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Jealousy in Art and Literature

Introduction

Love, passion, and romance have always been an inherent part of human history, influencing individual lives and the stories of entire populations. The exploration of various sides of romantic relationships, therefore, lies at the core of the humanities’ research – it helps one understand how people acted towards each other and themselves. Apart from positive feelings, love is also a cause of people’s struggles, and jealousy is one of the problems that is often born out of affection. The topic of jealousy in art and literature allows one also to explore such themes and loss, anger, possessiveness, and many more. It can provide great insight into the lives of humans throughout history, thus being a vital subject for investigation in the Humanities.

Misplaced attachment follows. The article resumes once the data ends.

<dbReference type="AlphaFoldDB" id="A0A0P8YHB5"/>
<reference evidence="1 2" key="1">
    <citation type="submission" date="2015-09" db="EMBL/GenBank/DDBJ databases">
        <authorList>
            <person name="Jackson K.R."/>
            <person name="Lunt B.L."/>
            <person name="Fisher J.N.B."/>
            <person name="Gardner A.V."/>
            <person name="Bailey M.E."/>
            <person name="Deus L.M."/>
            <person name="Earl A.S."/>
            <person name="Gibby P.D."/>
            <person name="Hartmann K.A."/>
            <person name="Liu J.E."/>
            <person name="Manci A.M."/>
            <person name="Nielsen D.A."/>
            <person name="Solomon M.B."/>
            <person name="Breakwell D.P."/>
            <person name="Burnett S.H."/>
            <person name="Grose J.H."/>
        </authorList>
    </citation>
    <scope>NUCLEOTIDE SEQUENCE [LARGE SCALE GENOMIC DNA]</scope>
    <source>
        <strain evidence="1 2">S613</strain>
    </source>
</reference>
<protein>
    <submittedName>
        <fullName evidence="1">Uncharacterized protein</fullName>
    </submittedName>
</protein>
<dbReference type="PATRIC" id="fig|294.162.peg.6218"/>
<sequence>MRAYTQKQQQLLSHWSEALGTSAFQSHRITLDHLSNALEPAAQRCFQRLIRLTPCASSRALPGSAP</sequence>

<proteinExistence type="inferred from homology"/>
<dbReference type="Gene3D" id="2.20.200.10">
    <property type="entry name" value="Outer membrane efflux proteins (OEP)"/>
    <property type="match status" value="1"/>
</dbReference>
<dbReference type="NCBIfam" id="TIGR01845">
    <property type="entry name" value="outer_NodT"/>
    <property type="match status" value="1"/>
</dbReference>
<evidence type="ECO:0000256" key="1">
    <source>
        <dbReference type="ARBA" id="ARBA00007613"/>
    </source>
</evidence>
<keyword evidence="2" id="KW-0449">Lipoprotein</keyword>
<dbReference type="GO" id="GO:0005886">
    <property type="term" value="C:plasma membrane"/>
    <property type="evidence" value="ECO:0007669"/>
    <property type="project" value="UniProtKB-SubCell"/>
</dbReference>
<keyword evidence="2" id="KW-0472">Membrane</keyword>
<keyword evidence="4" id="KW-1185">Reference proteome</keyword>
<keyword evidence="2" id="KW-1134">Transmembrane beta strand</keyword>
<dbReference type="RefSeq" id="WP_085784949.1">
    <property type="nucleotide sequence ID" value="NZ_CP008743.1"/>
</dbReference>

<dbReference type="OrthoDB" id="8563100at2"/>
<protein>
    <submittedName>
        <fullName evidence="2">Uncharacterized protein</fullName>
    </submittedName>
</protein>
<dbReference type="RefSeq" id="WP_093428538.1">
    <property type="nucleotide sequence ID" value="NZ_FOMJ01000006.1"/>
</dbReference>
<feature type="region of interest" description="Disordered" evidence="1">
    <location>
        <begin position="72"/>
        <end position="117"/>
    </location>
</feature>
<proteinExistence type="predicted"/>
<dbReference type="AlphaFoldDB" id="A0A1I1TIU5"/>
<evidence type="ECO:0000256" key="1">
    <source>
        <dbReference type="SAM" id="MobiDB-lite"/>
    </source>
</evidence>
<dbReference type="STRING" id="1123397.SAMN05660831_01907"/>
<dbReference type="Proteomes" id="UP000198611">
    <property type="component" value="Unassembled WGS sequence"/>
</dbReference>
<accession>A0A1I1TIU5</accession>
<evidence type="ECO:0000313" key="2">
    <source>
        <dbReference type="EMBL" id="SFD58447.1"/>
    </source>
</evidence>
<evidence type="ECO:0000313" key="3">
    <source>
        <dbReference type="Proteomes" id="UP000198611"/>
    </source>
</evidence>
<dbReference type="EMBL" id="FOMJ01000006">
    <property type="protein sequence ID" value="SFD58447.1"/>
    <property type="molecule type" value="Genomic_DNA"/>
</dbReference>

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Examples

This paper looks at three works that focus on jealousy – Othello by Shakespeare, Jealousy by Munch, and “An Attempt at Jealousy” by Tsvetaeva. The first one, Othello, is a tragedy that was written by William Shakespeare in 1603. Shakespeare was an English playwright whose works are regarded as the greatest writing in the English language. As the play considers the themes of love, racism, and betrayal, it is also considered by critics as a commentary on interracial marriage, which was had much opposition during the time of the play’s creation. This and other information about the tragedy can be found in the book Othello published by Cambridge University Press.